Cornell University

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Rhythms of the Land: Indigenous Knowledge, Science, and Thriving Together in a Changing Climate

Wednesday, October 13, 2021

Brian C. Nevin Welcome Center
124 Comstock Knoll Road, Ithaca, NY 14850

A three-day, international conference bringing together communities, scholars and policymakers.

We will present our research findings from Indigenous and rural societies in the Pamir Mountains of Afghanistan, Kyrgyzstan, Tajikistan, as well as the Standing Rock Sioux Nation and Oneida Lake Watershed in the United States of America. These Indigenous and rural communities have contributed least to the anthropogenic climate crisis but are facing its harshest consequences. While these peoples are largely ignored, we are creating an enabling environment for their voices to be heard at our three-day conference. Rhythms of the Land Conference will present findings from the Ecological Calendars for Climate Adaptation Project (ECCAP) undertaken by a team of students and scholars from the USA, Germany, Italy, and China.

Oct. 11 
To include presentations of our research findings on building local level anticipatory capacity for climate change through implementable ecological calendars. Our research will also be communicated through works of art presented by prominent Indigenous artists from around the world. The diverse calendars for each community will be presented within an artistic aesthetic. Preview the community reports.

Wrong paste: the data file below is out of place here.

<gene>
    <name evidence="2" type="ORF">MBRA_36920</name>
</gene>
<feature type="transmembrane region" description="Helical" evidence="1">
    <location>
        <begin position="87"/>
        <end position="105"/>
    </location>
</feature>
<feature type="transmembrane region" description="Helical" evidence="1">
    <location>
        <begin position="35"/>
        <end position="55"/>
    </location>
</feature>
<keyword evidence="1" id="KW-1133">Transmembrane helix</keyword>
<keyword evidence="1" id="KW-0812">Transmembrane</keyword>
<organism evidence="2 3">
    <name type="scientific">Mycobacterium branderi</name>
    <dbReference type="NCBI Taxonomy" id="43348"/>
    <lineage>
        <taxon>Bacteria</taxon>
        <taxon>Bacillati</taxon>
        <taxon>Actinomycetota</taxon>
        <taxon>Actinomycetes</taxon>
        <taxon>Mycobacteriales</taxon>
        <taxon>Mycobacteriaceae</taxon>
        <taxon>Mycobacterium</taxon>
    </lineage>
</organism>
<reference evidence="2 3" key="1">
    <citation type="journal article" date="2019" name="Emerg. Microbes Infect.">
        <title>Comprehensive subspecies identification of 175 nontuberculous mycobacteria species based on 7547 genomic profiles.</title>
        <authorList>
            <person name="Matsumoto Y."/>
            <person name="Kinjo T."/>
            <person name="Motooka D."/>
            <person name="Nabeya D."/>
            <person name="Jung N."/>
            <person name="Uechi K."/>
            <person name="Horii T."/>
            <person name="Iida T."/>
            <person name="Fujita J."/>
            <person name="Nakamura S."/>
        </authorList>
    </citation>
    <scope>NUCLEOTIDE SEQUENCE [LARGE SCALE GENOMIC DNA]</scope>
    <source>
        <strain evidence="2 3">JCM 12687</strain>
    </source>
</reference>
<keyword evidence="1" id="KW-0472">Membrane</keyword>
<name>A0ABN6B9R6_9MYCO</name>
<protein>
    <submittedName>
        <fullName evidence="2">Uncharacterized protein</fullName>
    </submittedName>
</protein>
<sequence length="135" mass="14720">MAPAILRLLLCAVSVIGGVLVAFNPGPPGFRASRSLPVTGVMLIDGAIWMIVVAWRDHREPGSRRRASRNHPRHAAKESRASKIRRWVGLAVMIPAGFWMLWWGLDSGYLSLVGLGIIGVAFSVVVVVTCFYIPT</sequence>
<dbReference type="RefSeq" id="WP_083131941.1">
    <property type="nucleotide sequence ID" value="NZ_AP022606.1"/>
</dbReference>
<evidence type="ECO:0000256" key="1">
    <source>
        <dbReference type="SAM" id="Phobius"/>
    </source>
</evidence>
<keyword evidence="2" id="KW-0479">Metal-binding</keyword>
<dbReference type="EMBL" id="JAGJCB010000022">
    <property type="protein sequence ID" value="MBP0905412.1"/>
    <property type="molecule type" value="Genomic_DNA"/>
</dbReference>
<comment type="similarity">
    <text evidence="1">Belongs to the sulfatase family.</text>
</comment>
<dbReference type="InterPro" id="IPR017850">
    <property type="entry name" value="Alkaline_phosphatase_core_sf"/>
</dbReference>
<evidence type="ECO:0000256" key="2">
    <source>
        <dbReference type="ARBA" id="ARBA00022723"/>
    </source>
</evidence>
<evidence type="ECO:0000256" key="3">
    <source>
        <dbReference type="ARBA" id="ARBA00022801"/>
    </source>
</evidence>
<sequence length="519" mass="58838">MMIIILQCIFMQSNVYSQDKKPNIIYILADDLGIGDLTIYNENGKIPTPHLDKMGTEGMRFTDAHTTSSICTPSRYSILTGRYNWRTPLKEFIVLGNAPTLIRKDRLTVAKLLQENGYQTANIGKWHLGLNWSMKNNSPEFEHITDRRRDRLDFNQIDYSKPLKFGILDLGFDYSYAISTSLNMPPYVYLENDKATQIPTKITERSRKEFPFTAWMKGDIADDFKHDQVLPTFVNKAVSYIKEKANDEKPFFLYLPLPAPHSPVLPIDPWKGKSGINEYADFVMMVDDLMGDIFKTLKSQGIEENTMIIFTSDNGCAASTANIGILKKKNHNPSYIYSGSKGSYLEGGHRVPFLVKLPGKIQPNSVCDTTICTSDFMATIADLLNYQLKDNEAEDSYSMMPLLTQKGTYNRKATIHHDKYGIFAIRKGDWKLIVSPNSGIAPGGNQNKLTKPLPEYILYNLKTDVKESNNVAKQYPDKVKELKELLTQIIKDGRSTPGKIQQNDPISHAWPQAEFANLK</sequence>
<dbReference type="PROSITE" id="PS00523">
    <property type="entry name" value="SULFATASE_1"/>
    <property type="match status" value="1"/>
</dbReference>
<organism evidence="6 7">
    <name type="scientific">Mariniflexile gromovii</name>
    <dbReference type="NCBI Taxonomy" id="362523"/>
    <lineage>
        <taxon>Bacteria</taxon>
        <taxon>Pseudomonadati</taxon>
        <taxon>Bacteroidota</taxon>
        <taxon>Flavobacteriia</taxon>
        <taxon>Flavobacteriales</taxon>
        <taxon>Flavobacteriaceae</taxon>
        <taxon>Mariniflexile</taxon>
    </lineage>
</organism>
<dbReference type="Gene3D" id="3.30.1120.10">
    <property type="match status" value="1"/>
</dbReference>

Oct. 12 
Will be devoted to policy formulation, communication of climate adaptation strategies, and next steps in applied research. 

Oct. 13
Will identify specific initiatives for action. Collective insights from presenters offer a sustainable roadmap for climate change adaptation – and hope - for all, regardless of political ideology.

COVID-19 event public safety requirements:

Oct. 11 public programming to include:

Nevin Welcome Center, Cornell Botanic Gardens 

9 a.m. - 10 a.m. 
Environmental Justice and Indigenous Communities
James Ross, Teetl’it Gwich’in, Past Chief of Fort McPherson and
Negotiator of the Gwich’in Land Claim Agreement

10 a.m - 10:40 a.m. 
Methodology of Hope – The Role of Ecological Calendars in Responding to the Challenge of Climate Change
Dr. Karim-Aly Kassam, International Professor of Environmental & Indigenous Studies, Dept. of Natural Resources & the Environment

Herbert F. Johnson Museum of Art

3:15 p.m. - 3:55 p.m. 
Measurements meet human observations:integrating distinctive ways of knowing in the Pamir Mountains to assess local climate change
Professor Cyrus Samimi, University of Bayreuth, Germany

4:00 p.m. - 4:50 p.m. 
Artists and Communities Panel Conversation: Environmental Justice
Frederick McDonald, Past-Chief Executive Officer Fort McKay First Nation
Natani Notah, Navajo interdisciplinary artist and educator
Tony David, Director, Environmental Division, Saint Regis Mohawk Tribe

Oct. 12 public programming to include:

Nevin Welcome Center, Cornell Botanic Gardens 

8:30 a.m. - 9:10 a.m. 
What Are the Challenges for Climate Change Adaptation for Indigenous and Rural Communities?
James Ross, Teetl’it Gwich’in, Past Chief of Fort McPherson and Negotiator of the Gwich’in Land Claim Agreement

Schwartz Performing Arts Center

5:55 p.m. - 6:35 p.m. 
Where Do We Go from Here? Concrete Outcomes for Climate Adaptations
James Ransom, Past Chief Saint Regis Mohawk Tribe, Past Director, Environment Program, SRMT

6:45 p.m. - 8:00 p.m. 
Dance Performance: Blood, Water, Earth
Chancellor Santee Smith

Cornell University is located on the traditional homelands of the Gayogo̱hó꞉nǫ' (the Cayuga Nation). The Gayogo̱hó꞉nǫ' are members of the Haudenosaunee Confederacy, an alliance of six sovereign Nations with a historic and contemporary presence on this land. The Confederacy precedes the establishment of Cornell University, New York state, and the United States of America. We acknowledge the painful history of Gayogo̱hó꞉nǫ' dispossession, and honor the ongoing connection of Gayogo̱hó꞉nǫ' people, past and present, to these lands and waters.

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